11 October 2008

Podcast Link

We're live and on the air! (It's just like radio, except without the listeners.)

For iTunes:

For all:


Audio: "Firepower"

Thanks to Larry Hosken for hooking me up with a shiny new GTalk headset. Future audio posts should be on time and of higher quality than the--let's just call it a pilot, shall we?


10 October 2008

Incomplete Data

The inspiration for "Firepower" was the first line. I had no idea where it was going to go from there, but after a few weeks of mulling, I managed to find an angle that resonated with me. Physicists, please feel free to correct my hand-wavy science.

As I said before, not all of these "stories" will be fully fleshed out. I've found that I'm better at writing scenes than planning out deeper structures, which is something I need to work on elsewhere. The point of 512 Words is for me to start developing some of the ideas I've been accumulating, to get feedback on them, and to keep writing.

P.S. Sorry about the delay on posting audio. I'm hoping to have a better microphone by this weekend. If that works out, starting next week I'll publish the audio at the same as the text of each story.



By Curtis C. Chen

The guns stopped working on Thursday.

Reggie couldn't understand it at first. He punched the firing switch three times with increasing anxiety before he remembered to check the power relays.

The plasma indicators were dark. No ammunition. Reggie followed procedure and closed the blast shield before flagging and locking his station. It wasn't until he was halfway down the corridor that he realized all the guns had gone quiet.

He reported to Weapons Control, where a platoon's worth of gunners crowded the small space. Reggie squeezed toward the back and found his friend Jasmine sneaking a smoke next to the vent.

"One stick not to tell," Reggie said, holding out his hand.

Jasmine gave him a cigarette. "Those things'll kill you."

"Speaking of, why hasn't Charlie toasted us yet? Looks like every gunner on the ship is here."

"I hear their artillery isn't working either."


In a loud voice, the chief of the watch told all gunners to report to their respective sergeants for new watch assignments. Reggie and Jasmine drifted out into the corridor and past a viewport facing the enemy fleet. The ships looked like they were standing still.

"Are we still moving?" Reggie asked.

"Surely matching course and speed," Jasmine said. "Mission hasn't changed."

On Friday, the engines stopped working.

Reggie hadn't realized how comforting he found that constant rumble in the background. The silence felt subtle but oppressive, like being trapped in a spacesuit. It gave him a headache.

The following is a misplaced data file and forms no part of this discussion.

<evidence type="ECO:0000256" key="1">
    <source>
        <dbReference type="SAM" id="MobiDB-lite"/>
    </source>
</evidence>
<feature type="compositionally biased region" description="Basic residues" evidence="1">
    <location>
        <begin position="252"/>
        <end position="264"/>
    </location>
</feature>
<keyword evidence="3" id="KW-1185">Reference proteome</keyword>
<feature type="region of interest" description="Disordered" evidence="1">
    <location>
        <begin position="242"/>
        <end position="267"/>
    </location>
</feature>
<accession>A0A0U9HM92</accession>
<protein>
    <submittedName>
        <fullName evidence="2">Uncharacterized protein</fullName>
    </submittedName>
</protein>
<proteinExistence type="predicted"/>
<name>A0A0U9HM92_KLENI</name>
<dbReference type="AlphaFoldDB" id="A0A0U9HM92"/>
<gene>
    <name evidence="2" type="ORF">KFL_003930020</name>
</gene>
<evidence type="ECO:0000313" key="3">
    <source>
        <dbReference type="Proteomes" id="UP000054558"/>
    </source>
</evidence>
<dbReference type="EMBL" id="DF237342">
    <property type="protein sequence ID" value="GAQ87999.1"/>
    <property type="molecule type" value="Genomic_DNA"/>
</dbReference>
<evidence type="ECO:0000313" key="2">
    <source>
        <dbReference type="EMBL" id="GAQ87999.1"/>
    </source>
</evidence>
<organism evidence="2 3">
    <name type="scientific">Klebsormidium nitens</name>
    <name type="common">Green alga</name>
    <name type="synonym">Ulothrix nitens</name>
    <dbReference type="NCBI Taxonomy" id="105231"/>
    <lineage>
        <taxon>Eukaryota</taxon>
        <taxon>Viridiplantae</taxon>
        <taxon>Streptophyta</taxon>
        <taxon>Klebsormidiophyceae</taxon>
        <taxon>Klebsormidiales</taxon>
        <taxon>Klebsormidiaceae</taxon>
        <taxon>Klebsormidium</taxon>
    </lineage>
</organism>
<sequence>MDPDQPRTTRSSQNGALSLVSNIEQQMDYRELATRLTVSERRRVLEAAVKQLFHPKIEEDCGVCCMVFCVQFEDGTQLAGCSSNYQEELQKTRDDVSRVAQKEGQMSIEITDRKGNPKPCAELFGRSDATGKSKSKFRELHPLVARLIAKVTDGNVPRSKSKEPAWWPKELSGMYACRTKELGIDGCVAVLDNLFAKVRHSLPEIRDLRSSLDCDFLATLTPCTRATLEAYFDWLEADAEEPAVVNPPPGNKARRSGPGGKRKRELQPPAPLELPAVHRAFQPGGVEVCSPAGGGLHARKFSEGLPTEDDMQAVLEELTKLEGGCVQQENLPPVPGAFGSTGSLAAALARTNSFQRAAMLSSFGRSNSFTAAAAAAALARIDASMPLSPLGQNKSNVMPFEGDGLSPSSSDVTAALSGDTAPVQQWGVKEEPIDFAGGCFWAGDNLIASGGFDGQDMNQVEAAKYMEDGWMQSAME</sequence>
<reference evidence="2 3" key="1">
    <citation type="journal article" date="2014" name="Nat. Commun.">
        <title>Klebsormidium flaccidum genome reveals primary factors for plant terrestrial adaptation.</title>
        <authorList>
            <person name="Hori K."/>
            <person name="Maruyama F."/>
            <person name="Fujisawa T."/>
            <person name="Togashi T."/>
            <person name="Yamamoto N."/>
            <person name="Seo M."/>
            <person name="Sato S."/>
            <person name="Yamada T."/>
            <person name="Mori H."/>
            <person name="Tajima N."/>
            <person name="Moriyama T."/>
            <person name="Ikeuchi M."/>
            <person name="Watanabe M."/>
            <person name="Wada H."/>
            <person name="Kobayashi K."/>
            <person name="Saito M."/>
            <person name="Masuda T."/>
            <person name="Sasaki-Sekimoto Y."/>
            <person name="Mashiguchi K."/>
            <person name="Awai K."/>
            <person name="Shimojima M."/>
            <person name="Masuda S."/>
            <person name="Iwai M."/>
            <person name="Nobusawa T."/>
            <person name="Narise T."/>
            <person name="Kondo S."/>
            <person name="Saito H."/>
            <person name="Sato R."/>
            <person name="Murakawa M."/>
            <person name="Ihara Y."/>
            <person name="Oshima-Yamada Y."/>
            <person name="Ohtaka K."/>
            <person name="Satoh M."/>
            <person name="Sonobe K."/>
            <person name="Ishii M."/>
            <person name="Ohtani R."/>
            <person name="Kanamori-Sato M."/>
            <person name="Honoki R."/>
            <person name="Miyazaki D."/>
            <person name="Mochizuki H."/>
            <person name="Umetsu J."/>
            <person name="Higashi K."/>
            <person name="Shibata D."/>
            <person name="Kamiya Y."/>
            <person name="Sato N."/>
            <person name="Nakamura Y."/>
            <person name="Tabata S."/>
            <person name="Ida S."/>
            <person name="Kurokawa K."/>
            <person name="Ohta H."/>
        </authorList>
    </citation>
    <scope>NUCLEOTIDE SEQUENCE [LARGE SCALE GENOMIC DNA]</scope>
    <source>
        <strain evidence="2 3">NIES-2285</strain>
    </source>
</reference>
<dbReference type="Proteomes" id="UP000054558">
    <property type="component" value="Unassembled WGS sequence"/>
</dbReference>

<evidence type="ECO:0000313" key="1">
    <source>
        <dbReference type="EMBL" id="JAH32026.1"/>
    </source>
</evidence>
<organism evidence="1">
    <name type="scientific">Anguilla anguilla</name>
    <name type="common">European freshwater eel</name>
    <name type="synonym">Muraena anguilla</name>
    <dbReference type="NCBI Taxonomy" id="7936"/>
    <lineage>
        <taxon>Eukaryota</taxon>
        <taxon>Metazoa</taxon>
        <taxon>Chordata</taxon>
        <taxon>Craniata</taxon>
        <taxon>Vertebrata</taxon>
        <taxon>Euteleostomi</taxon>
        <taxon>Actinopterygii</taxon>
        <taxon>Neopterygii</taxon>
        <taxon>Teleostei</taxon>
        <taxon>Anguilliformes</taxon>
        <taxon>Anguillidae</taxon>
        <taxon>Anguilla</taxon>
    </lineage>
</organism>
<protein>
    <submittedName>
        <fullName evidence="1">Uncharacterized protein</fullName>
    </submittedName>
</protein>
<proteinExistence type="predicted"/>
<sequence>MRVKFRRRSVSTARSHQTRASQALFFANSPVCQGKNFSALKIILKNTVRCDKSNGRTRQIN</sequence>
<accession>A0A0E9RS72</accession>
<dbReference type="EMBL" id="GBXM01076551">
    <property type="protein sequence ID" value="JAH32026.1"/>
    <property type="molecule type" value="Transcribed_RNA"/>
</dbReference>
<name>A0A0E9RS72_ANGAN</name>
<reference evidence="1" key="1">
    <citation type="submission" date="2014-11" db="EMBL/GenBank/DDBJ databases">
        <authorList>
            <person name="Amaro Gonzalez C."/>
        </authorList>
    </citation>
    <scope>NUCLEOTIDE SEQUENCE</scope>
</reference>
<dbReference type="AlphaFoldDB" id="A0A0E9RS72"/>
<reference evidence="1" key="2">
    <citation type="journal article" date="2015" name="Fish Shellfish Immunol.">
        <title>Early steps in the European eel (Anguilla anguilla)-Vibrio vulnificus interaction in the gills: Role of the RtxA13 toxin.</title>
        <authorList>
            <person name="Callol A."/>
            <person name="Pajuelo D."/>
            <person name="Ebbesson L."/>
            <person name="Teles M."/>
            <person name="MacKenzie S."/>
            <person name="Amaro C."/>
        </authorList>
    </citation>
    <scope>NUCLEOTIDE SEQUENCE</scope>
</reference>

The noise of the mess hall helped distract him. At lunchtime, he sat with Jasmine and some of her friends from Engineering.

"Ionization isn't happening," one of the engineers said, leaning forward. "We're energizing the chamber, but electrons aren't coming free."

"Then why did the guns shut down first?" asked the gunner next to Reggie. "It's all plasma, isn't it?"

"You need more energy for the guns," the engineer said. "They fire short, concentrated bursts. The engines use a continuous stream."

"So something's wrong with our igniters?" said another engineer.

The first engineer shook his head. "At first we thought Charlie was testing a new weapon, some kind of energy dampening field, but they wouldn't use something that also killed their own power."

"Days I wish we still had missiles," Jasmine muttered.

"So what's your theory?" asked the second engineer.

"Maybe it's this region of space," said the first engineer. "We know gravity curves space and time. Maybe there's a similar force here, affecting the strength of electron bonds."

"You can't change the laws of physics!"

"No, but you can bend them."

"So you're saying we should retreat? That's treason," said another gunner.

"I'm saying we should fly around the strange patch. Our reaction control thrusters are still good. If this phenomenon gets worse, it's going to affect more systems. Electricity might stop working. Maybe even our brains."

"I think your brain's already gone funny." The second engineer stood up. "I'm going back to work. To fixing things."

Across from Reggie, a woman tried to light her cigarette. Reggie couldn't remember her name.


05 October 2008

Audio: "Ghosts of Earth"

Yes, I'm still working on getting a better microphone. And background music.

Here's how I think these audio posts will work:
  • The title of the post will be a direct download link to the mp3 file.
  • There will be a Flash audio player embedded in the post, as shown above.
  • And the podcast, which should appear in the iTunes directory any day now, should only contain the audio posts.
As always, comments are more than welcome.